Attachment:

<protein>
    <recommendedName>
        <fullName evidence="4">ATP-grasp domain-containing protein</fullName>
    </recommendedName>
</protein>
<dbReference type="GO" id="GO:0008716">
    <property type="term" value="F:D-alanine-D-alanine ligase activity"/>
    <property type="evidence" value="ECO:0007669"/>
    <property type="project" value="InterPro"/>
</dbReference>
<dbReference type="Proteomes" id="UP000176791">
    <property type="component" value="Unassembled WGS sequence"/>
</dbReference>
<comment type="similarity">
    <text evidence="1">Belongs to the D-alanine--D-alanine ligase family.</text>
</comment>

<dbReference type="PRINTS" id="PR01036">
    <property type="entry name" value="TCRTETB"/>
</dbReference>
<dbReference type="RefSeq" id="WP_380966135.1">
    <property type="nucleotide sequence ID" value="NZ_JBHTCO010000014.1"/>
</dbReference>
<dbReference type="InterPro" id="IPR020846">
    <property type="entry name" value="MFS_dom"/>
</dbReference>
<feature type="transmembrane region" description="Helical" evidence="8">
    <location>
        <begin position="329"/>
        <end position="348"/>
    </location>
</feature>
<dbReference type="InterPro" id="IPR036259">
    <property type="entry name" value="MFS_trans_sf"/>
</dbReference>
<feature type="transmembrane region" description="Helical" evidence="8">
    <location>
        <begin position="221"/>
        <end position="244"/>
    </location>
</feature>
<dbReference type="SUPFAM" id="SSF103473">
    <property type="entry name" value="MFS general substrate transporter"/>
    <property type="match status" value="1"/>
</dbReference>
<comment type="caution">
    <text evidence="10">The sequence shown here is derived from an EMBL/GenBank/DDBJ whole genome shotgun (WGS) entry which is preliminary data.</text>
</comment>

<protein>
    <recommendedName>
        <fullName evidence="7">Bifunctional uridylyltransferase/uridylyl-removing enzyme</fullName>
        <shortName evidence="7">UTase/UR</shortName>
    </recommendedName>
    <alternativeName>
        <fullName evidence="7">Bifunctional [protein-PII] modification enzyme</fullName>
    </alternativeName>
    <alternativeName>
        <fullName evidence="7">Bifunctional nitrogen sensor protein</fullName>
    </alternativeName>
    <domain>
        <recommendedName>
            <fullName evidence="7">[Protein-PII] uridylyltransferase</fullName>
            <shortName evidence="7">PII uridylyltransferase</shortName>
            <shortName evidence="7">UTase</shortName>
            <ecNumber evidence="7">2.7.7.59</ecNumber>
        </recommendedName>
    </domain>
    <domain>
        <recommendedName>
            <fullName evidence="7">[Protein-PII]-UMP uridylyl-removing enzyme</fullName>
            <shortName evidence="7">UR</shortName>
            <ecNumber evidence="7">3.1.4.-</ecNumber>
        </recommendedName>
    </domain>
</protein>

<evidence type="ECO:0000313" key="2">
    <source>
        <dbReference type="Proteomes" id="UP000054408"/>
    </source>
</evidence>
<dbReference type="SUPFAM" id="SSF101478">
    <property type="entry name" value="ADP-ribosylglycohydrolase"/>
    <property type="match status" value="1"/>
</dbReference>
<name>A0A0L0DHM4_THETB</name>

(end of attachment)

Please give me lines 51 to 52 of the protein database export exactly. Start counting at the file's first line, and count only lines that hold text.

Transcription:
        <shortName evidence="7">UTase/UR</shortName>
    </recommendedName>